Other comments on this day's readings can be found here.
Reading 1 - 1Ki 21:3
"Naboth replied, 'The LORD forbid that I should give you the
inheritance of my fathers' " (1Ki 21:3).
The Jews could not permanently sell their land, but only lease
it until the year of Jubilee (Lev 25:23). To sell land is to presume its
ownership, but the true Israelite knew that Yahweh was the only real "owner" of
the Land. Naboth only held the property in trust for Him.
Naboth's rationalizations might be imagined:
The Law is often ignored anyway;
Selling the land will bring me
material gain; and
I must protect my family.
Yet against all these arguments Naboth is steadfast to the Law
Likewise, we must learn to look at our SPIRITUAL inheritance
from the LORD; we must not "sell" it -- no matter the price offered, or any
other inducement to part with it, or any threat to us if we don't give it up! It
is absolutely priceless.
Reading 2 - Jer 48
"The prophet Jeremiah reviews the neighbouring nations to
Judah, and pronounces divine judgment. Jer 48 is against Moab, because they did
not wisely benefit from their long period of peace (v 11). They thought they
did, by fortifying their cities, establishing their worship, building up their
wealth. But these were the very grounds of complaint against the nation (v 7).
So the prophet declares that:
They will be invaded by Babylon: vv 1-5.
Therefore they were urged to
flee: vv 6-10.
Consequently Moab would become desolate: vv 11-25.
reasons for divine judgment are given: vv 26-30.
A lamentation for Moab is
expressed: vv 31-39.
The Babylonian invasion is pronounced: vv 40-46.
There is a restoration for Moab: v 47.
Moab and Ammon were closely related to Israel, being born of
the incestuous union between Lot and his two daughters (Gen 19:31-38). Moab
signifies 'from a father', and Ammon 'son of my people'. In his treatment of
Moab, Jeremiah reproduces some of the language of Isaiah 140 years earlier (cp
Isa 15;16), and applies them to the Babylonian invasion as Isaiah did to the
Assyrian. Though closely related to Israel, even in language, the Moabites
showed hostility to them on Israel's original approach to the Land, and refused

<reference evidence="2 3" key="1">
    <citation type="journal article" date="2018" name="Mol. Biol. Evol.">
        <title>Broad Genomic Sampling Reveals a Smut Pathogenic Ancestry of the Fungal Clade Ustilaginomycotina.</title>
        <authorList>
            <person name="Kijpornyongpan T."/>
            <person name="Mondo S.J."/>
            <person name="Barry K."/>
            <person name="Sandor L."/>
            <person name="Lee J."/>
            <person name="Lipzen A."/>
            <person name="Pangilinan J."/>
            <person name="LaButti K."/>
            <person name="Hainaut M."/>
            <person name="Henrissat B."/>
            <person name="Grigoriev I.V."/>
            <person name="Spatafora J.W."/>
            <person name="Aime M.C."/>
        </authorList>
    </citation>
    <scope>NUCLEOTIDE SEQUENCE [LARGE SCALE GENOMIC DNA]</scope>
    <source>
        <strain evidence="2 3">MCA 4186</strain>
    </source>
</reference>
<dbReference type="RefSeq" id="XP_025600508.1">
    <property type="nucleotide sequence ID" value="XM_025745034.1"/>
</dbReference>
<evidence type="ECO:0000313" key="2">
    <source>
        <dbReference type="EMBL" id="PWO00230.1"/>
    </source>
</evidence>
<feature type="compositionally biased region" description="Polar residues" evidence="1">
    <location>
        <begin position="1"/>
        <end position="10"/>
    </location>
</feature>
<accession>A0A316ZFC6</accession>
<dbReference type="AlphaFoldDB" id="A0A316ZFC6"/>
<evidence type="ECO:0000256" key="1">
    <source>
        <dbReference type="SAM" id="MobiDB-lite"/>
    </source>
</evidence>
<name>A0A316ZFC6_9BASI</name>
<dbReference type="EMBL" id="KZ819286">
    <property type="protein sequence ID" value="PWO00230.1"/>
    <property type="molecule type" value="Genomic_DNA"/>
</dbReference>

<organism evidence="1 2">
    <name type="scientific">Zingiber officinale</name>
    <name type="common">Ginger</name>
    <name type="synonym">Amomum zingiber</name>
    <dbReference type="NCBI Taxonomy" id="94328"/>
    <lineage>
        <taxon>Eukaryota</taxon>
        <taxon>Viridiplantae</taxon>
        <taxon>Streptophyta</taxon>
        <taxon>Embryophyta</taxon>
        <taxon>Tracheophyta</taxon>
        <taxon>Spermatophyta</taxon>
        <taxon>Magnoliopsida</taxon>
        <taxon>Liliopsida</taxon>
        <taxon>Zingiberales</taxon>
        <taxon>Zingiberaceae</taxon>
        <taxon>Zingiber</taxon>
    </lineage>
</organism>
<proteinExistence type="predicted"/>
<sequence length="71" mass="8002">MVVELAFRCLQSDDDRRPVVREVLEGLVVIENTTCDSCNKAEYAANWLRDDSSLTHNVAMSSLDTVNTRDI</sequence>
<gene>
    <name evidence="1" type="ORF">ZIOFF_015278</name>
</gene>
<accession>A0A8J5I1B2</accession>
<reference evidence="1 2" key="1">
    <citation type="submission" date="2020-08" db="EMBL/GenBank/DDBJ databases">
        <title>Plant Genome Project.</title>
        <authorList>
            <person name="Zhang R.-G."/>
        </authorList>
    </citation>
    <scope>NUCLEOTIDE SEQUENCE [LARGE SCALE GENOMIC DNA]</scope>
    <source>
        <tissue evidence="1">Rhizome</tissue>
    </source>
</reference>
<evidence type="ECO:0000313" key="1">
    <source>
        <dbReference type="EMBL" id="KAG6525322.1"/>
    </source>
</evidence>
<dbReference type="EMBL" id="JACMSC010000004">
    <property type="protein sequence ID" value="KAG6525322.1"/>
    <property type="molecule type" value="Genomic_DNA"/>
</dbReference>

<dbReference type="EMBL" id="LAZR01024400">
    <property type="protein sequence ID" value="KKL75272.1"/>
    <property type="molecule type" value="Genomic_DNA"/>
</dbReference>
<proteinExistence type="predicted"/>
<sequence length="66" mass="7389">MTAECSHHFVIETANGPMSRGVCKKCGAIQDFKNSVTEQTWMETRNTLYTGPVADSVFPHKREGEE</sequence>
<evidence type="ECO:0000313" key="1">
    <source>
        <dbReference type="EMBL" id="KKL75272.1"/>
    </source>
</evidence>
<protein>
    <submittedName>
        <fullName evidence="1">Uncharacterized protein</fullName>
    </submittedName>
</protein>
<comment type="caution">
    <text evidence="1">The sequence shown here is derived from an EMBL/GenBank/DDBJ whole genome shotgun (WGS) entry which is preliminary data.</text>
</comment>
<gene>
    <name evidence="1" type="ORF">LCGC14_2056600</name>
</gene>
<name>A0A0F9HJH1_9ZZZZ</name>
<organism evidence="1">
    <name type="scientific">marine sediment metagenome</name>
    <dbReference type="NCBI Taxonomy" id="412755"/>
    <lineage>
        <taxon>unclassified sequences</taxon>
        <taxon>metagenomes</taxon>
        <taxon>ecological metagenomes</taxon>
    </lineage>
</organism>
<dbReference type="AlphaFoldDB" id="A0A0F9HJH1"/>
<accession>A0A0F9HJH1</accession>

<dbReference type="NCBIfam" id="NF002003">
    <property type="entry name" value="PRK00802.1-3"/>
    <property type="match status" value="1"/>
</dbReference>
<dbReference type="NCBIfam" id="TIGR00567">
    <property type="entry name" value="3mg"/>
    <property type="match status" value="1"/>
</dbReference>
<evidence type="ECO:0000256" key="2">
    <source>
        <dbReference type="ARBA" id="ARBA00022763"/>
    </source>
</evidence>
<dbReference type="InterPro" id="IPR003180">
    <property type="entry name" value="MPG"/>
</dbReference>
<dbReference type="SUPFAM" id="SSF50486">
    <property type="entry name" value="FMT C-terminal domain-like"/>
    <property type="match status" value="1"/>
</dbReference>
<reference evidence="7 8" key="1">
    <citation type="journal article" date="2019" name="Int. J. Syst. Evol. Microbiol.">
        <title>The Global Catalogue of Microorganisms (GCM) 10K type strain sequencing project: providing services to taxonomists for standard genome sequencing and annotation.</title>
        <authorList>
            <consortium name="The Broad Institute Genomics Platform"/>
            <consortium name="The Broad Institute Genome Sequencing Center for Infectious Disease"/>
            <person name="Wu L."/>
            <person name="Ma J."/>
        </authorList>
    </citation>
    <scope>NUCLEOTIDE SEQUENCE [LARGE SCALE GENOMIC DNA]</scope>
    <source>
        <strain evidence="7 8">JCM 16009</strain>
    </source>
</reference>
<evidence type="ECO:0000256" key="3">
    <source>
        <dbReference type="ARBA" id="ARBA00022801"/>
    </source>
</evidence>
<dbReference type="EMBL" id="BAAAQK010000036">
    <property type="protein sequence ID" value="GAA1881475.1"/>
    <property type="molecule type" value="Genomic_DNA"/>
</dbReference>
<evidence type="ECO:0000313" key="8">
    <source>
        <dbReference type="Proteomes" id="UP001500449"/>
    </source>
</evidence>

them hospitality, on account of which they were denied entrance into the
congregation of Yahweh to the tenth generation (Deu 23:4). They hired Balaam
against Israel, and used their women to entice Israel from their allegiance (Num
25:1). But a latter-day restoration of Moab is seen in the redemption of natural
Israel (Jer 48:47), who have acted as did Moab formerly" (GEM).
Reading 3 - 1Co 7:26,27
"Because of the present crisis, I think that it is good for
you to remain as you are... Are you unmarried? Do not look for a wife" (1Co
Some historians say that it was a localized plague or epidemic
that was taking away many Corinthians at this time.
"It is a great mistake to think that Paul discountenanced
marriage because upon one occasion, by reason of certain distress, he gave
exceptional advice. To the Hebrews (Heb 13:4) he wrote of marriage being
honourable in all, and the word he used has been rendered 'had in reputation'
(Act 5:34); 'dear' (Act 20:24); 'precious' (1Co 3:12); 'most precious' (Rev
21:11); and similarly in fourteen texts. Besides, Paul expressly commanded the
young women to marry (1Ti 5:14). Who were they to marry? Surely not old brethren
-- or the medically unfit -- or the alien young men! No: marriage is honourable
in all. Brother Roberts was right in concluding as he did: 'I always felt that
marriage was something that lay in my path before I could enter upon the earnest
work of life. And, now I see how serviceable it has been in every way for the
work that has been done.' How many of us who have been Christadelphians
practically all our lives can say Amen to those conclusions?" (FG